There’s no debating it, STEM jobs have been and continue to be in high-demand across the U.S. In fact, according to the U. S. Department of Commerce, STEM occupations are growing at 17%, while other occupations are growing at 9.8%.
So, what does STEM stand for? It is broad term used to describe degrees or careers in Science, Technology, Engineering and Math. If you’re a recent college graduate or graduating soon with a degree in a STEM field, you have an important decision to make about your future – where to start your career. Read on for some helpful information to make that decision easier.
What are the best STEM jobs?
“Best” is open to interpretation, but one of the biggest reasons that careers in STEM are taking off is because of growing opportunities. According to a U.S. News and World Report, the top five STEM jobs based on low unemployment rates and increased demand are as follows:
1. Software Developer
Developing software takes both imagination and structured thinking. As a software developer, you’ll get to create the applications you might use on a device or build the systems that make a device run.
More than ever, data drives action in business. Statisticians gather numerical data and then translate the meaning behind those numbers, helping decision-makers understand the state of their business and spot trends to make predictions.
3. Physician Assistant
Physician assistants deliver medical and surgical care alongside physicians, providing many of the same services as traditional doctors. These services include examining patients, prescribing medicines and ordering diagnostic tests.
In addition to caring for teeth and gums, dentists also treat muscles of the head, neck, jaw, tongue, salivary glands and more. That’s why the training required to become a dentist is comparable to what you’ll find in medical schools.
5. Nurse Anesthesiologist
Anesthesia is required in nearly every branch of health care. Nurse Anesthesiologists work with surgeons, dentists, podiatrists and professionals of all medical fields to ensure successful procedures.
What are the top cities for STEM careers?
Often, groups of companies and organizations cluster in a region around a particular field. One of the most well-known examples is Silicon Valley, where entrepreneurs and tech start-up companies have gathered and flourished side-by-side.
Sometimes this happens because a prominent company attracts other smaller companies to set up shop nearby. Other times, you’ll find businesses in a certain field clustering around a prominent university that excels in the same field.
STEM careers span many fields and industries, but the same clustering effect can be seen in several cities nationwide. In a 2017 report, the U.S. Bureau of Labor Statistics identified metro areas with the highest percentage of area employment in STEM jobs throughout the U.S. If you specialize in science, technology, engineering or math, these five cities could be great places to start or advance your career.
1. California-Lexington Park, MD (22.2% STEM Jobs)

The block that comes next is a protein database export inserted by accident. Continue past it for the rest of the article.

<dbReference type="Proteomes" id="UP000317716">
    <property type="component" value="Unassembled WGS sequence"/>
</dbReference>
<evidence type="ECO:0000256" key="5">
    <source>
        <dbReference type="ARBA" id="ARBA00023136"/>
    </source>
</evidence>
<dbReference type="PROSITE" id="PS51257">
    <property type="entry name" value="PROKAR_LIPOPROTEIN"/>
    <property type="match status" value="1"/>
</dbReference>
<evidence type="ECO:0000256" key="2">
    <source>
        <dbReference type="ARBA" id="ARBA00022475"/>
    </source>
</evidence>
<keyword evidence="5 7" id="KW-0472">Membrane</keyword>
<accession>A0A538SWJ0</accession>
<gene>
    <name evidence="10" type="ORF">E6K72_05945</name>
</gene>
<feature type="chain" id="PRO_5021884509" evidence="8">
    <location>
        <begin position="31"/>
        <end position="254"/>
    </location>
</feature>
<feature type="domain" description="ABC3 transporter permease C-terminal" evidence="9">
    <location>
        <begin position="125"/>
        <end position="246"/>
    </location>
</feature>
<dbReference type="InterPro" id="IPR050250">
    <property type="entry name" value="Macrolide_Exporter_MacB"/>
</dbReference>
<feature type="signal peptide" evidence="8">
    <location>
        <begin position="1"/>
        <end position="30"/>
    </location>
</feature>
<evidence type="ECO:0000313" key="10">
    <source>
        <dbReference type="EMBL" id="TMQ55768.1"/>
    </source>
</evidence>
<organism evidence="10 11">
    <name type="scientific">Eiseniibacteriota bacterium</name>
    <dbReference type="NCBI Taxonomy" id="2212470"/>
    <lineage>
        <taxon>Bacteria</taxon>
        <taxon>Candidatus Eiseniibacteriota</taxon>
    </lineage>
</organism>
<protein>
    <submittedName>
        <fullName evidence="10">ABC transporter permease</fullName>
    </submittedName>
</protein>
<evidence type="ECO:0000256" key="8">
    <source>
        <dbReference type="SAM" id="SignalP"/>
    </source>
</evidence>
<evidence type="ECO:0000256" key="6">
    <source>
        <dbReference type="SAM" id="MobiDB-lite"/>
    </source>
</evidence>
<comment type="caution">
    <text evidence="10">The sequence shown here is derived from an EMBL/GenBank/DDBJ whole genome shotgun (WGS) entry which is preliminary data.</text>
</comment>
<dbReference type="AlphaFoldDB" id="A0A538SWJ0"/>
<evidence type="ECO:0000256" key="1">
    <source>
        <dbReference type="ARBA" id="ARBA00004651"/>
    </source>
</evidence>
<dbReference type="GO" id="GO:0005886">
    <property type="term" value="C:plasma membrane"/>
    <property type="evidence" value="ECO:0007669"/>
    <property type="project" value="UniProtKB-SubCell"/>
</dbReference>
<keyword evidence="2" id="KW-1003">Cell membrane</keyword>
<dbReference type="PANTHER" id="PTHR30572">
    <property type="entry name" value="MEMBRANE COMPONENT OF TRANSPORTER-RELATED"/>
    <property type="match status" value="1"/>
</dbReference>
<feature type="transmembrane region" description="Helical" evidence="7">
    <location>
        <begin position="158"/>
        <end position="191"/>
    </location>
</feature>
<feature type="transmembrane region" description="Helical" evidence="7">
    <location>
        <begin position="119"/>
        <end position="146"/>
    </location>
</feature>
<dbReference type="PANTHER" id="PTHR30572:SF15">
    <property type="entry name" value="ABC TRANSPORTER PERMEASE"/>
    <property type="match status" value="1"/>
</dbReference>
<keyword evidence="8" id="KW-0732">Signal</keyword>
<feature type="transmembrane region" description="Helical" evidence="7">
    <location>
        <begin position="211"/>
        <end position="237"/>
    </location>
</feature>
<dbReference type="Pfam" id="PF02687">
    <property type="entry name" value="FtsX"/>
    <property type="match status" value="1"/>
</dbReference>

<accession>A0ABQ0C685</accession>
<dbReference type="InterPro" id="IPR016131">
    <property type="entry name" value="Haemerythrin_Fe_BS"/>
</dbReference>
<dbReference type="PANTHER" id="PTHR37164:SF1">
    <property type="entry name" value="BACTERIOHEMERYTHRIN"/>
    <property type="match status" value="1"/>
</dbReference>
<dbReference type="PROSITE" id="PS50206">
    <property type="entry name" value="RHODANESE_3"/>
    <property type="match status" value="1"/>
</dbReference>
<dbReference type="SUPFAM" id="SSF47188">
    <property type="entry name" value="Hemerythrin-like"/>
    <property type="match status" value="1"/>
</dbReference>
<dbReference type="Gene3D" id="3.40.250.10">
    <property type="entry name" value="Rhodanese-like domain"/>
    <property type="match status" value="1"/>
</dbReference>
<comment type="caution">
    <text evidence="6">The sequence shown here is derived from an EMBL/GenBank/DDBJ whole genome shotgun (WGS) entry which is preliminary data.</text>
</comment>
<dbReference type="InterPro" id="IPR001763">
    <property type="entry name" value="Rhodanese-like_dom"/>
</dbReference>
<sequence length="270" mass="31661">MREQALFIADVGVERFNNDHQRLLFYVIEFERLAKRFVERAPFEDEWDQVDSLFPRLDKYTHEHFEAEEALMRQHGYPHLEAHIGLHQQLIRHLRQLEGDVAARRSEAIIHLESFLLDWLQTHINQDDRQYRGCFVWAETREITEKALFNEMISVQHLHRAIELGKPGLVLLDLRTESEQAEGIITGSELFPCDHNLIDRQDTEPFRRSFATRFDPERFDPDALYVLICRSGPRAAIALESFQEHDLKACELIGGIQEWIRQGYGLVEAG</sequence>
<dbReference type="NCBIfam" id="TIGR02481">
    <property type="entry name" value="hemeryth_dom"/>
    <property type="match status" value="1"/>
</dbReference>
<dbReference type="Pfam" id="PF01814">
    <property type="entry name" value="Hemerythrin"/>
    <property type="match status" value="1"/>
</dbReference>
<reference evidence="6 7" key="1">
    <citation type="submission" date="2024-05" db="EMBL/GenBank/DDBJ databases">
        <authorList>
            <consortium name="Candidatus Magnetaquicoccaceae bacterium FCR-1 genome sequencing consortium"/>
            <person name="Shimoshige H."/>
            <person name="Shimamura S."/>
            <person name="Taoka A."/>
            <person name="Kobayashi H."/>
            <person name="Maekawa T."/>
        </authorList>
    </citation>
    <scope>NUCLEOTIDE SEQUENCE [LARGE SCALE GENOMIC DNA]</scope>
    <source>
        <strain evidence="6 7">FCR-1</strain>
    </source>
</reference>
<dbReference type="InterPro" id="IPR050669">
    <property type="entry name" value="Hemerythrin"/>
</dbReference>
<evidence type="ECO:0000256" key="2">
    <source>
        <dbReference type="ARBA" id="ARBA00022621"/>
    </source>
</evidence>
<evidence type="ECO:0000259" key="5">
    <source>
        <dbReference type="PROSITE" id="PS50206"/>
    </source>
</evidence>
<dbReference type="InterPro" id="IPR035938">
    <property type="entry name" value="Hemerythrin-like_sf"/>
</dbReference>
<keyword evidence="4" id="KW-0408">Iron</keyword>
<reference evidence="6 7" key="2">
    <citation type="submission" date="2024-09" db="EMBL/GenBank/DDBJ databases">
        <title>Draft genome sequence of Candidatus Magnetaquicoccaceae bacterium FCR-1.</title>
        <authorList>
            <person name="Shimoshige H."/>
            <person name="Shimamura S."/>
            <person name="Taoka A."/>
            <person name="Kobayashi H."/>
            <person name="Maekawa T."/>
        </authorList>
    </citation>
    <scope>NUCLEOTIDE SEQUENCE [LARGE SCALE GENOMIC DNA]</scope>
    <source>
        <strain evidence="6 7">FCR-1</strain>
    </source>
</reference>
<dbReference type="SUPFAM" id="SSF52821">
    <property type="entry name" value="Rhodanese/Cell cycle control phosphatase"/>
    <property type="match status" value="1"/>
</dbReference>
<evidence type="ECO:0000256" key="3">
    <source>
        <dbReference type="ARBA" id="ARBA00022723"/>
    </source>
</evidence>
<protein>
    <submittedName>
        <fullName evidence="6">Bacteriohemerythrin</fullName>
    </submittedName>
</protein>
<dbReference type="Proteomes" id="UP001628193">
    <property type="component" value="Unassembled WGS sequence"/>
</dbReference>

Population: Just over 110,000
California-Lexington Park’s job market is heavily skewed toward STEM careers, with 22 percent of jobs falling under the STEM umbrella. The city’s future job growth is predicted to be on par with the national average. However, this growth is expected to be driven largely by STEM related opportunities, thanks in large part to the nearby Patuxent River Naval Air Station.
2. San Jose-Sunnyvale-Santa Clara, CA (21.9% STEM Jobs)
Population: Just under 2 million
Home to Silicon Valley, San Jose-Sunnyvale-Santa Clara, CA has nearly the same percentage of STEM jobs as the first city on the list. The big difference is that the population is nearly 20 times larger. Job creation in Silicon Valley has slowed over the last 10 years, but the area remains a hotbed of both new and established tech brands. If you want to pursue opportunities with some of the world’s most iconic and influential companies, San Jose-Sunnyvale-Santa Clara should be on your list to check out.
3. Boulder, CO (16.9% STEM Jobs)
Population: Just under 110,000
Boulder is a progressive college town, home to the University of Colorado and a wide range of trendy shops, entertainment venues and outdoor activities. There’s a lot to like about living in Boulder, and much of the city’s prosperity is due to large businesses and government facilities located within its borders or nearby. Overall, the state of Colorado is an attractive destination for STEM professionals due to a thriving tech belt stretching between Boulder and Denver.
4. Huntsville, AL (16.2% STEM Jobs)
Population: Just under 200,000
Huntsville might not come to mind when you think technology, but many know it as the “Space Capital of America.” In addition to the NASA-run George C. Marshall Space Flight Center, you’ll find large aerospace and tech facilities owned by companies like Boeing, Teledyne and DIRECT TV. Though the city is relatively isolated compared to others on this list, a strong economy and educated work force have made Huntsville a thriving community and a great place to start or advance a STEM career.
5. Corvallis, OR (12.8%)
Population: Just under 60,000
Another college town, Corvallis is home to Oregon State University and about 80 miles south of Portland. With both coastal and mountainous areas nearby, the town offers plenty of scenic views and recreational activities. A main source of STEM opportunities comes from the massive Hewlett-Packard research facility situated within the city borders.
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